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April 24, 2019

The fear of receiving bad news at the doctor’s office can set people on edge, and part of a medical professional’s job is to put a patient at ease. Take some time today to learn about why patient satisfaction matters and how you can work to improve the relationship between you and your patients.

 

Why Patient Satisfaction Matters

With the evolution of primary care and the development of patient rights, patient satisfaction has become one of the cornerstones of modern medicine. The Internet has drastically changed the patient-doctor relationship by providing a patient with a wealth of information and a higher level of transparency.

Patient satisfaction has become the primary concern of many healthcare providers because it dictates various success metrics for hospitals and physicians. It affects everything from clinical outcomes and patient retention to financial support and even publicity.

 

Putting the Patient First

A patient’s medical journey encompasses the initial phone call or online search, the waiting room experience, and the face-to-face interaction with the medical provider. Employees should embody positivity, patience, and respect for all individuals. Timeliness and alertness are traits patients often value most during their medical experience, both on the phone and during the appointment. In fact, over half (53%) of patients who reported limited access to healthcare said they had left an appointment because the wait was too long.

Patients can become frustrated if they feel uninformed about a diagnosis, a treatment, or—worse—if they feel ignored. Educate your patients, and don’t assume they fully understand all procedures and medical terms. Unfamiliar medical equipment, such as an EchoTable™ or a mammography chair, may heighten anxiety and lead to distress. Find the weak spots in your own chain of information, so you can validate your patients’ concerns and provide the answers they need.

A medical provider’s ability to reliably convey information is a key aspect of patient satisfaction. For various reasons, some patients may not be comfortable speaking directly to a doctor about their ailments. A confident and capable nursing staff is critical to not only manage patients, but also step in when a doctor’s communication abilities are limited. Nurses often spend more one-on-one time with patients than doctors—inquiring about the nurses’ perspective on their patients’ physical and emotional status will make you a better doctor as well.

March 22, 2019

From state-of-the-art echo tables to machines that can track the movement of individual blood cells, heart disease is becoming more and more easy to diagnose early and treat.

Early Detection

Recent developments in understanding the mechanisms of cardiovascular disease provide doctors insight into vital tests that can delay the spread of the disease. Early detection is vital in order to prevent the disease from advancing to late stages, in which the patient will experience shortness of breath, accelerated heart rate, fatigue, and lung congestion resulting from heart failure. For many, early detection means the difference between a long life or an abrupt and painful end.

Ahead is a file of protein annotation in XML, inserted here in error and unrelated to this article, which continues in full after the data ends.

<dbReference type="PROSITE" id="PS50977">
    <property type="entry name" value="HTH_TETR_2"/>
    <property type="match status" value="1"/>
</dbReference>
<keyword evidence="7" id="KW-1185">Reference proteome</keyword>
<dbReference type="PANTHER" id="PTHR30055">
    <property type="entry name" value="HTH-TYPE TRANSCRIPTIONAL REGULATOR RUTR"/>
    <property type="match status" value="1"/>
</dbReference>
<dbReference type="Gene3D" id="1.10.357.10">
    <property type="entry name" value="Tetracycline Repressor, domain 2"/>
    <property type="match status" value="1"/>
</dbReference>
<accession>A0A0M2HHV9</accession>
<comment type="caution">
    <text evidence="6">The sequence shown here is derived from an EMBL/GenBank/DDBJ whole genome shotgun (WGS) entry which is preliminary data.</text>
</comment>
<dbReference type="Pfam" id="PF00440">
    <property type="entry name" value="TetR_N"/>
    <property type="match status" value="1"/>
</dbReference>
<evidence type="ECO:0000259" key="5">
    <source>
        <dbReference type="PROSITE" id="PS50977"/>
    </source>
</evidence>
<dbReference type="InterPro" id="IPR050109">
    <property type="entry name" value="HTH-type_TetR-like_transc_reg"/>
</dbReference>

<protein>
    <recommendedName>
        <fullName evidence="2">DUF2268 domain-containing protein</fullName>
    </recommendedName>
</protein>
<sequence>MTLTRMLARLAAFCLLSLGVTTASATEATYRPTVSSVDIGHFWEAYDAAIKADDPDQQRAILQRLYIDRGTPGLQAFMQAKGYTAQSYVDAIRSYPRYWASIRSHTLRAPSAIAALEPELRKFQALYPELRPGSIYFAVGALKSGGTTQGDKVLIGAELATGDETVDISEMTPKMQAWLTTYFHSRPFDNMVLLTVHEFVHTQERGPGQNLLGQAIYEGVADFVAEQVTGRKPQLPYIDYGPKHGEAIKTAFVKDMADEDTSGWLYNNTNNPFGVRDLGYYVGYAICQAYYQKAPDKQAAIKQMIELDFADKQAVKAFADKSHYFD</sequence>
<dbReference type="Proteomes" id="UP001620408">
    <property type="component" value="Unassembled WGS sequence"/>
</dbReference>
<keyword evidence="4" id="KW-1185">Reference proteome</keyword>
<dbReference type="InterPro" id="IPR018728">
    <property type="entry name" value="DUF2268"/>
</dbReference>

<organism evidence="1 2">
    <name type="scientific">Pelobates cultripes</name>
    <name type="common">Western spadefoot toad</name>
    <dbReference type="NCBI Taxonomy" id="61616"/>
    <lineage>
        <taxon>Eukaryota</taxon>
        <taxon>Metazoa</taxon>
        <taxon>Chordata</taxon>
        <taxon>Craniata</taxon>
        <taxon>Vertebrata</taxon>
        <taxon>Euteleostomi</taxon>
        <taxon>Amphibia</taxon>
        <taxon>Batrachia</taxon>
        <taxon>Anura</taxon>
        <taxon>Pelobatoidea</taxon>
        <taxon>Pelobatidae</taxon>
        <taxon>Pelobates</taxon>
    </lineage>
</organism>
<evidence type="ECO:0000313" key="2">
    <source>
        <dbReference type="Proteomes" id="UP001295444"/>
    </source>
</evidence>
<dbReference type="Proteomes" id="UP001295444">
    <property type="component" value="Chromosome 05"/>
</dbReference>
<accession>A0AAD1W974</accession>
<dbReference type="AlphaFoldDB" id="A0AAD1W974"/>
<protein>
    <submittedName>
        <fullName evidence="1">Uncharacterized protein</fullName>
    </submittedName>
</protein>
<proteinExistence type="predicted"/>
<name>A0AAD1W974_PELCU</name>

More obvious symptoms of cardiovascular disease develop after the disease begins wreaking havoc on the body. Luckily, doctors can now use tests to diagnose atherosclerosis, the hardening and narrowing of heart arteries, years before symptoms cause obvious health problems. A CT scan detects calcified plaque in the arteries, and a CT angiogram can then use X-Rays to provide detailed pictures of the heart to observe early warning signs of cardiovascular abnormalities.

People with elevated levels of cholesterol or high blood pressure benefit from calcium scans, the purpose of which is to prevent the development of cardiovascular disease later in life. Such health-screening tests have a significant impact on patient treatment and outcome. In order to stay healthy and aware of any developing problems, doctors can perform the tests to diagnose conditions prevalent in heart disease patients including:

  • Blood Pressure: High blood pressure is directly linked to higher instances of heart attack and cardiovascular illness.
  • Cholesterol: Excess amounts of cholesterol in your body build up in your blood, clogging the walls of your arteries and preventing blood flow.
  • Weight: Studies show that weigh loss in obese populations restored overall heart health in four functions: blood pumping effectively, the tissues ability to relax and the thickness of heart muscle and carotid artery walls.
  • Blood Sugar: People with diabetes are twice as likely to die from heart disease, which results from high blood glucose levels that damage arteries.

Risk Factors and Treatments

About 47% of sudden cardiac deaths occur outside a hospital. This suggests that many people with heart disease don’t act on early warning signs. In fact, most risk factors for this disease are environmental and can be controlled or eliminated with proper intervention. Risk factors for heart disease include:

  • Smoking
  • High blood pressure
  • Obesity
  • High Cholesterol
  • Diabetes
  • Family History
  • Age

The impact of behaviors such as unhealthy eating, inactivity and smoking are the root causes of many chronic diseases that destroy people's lives. In fact, many studies demonstrate that lifestyle affects cardiovascular health even more than genetic predispositions to chronic diseases. Incorporating healthy eating habits including food low in trans fats, sodium and alcohol will have a substantial impact in reducing your risk of cardiovascular disease.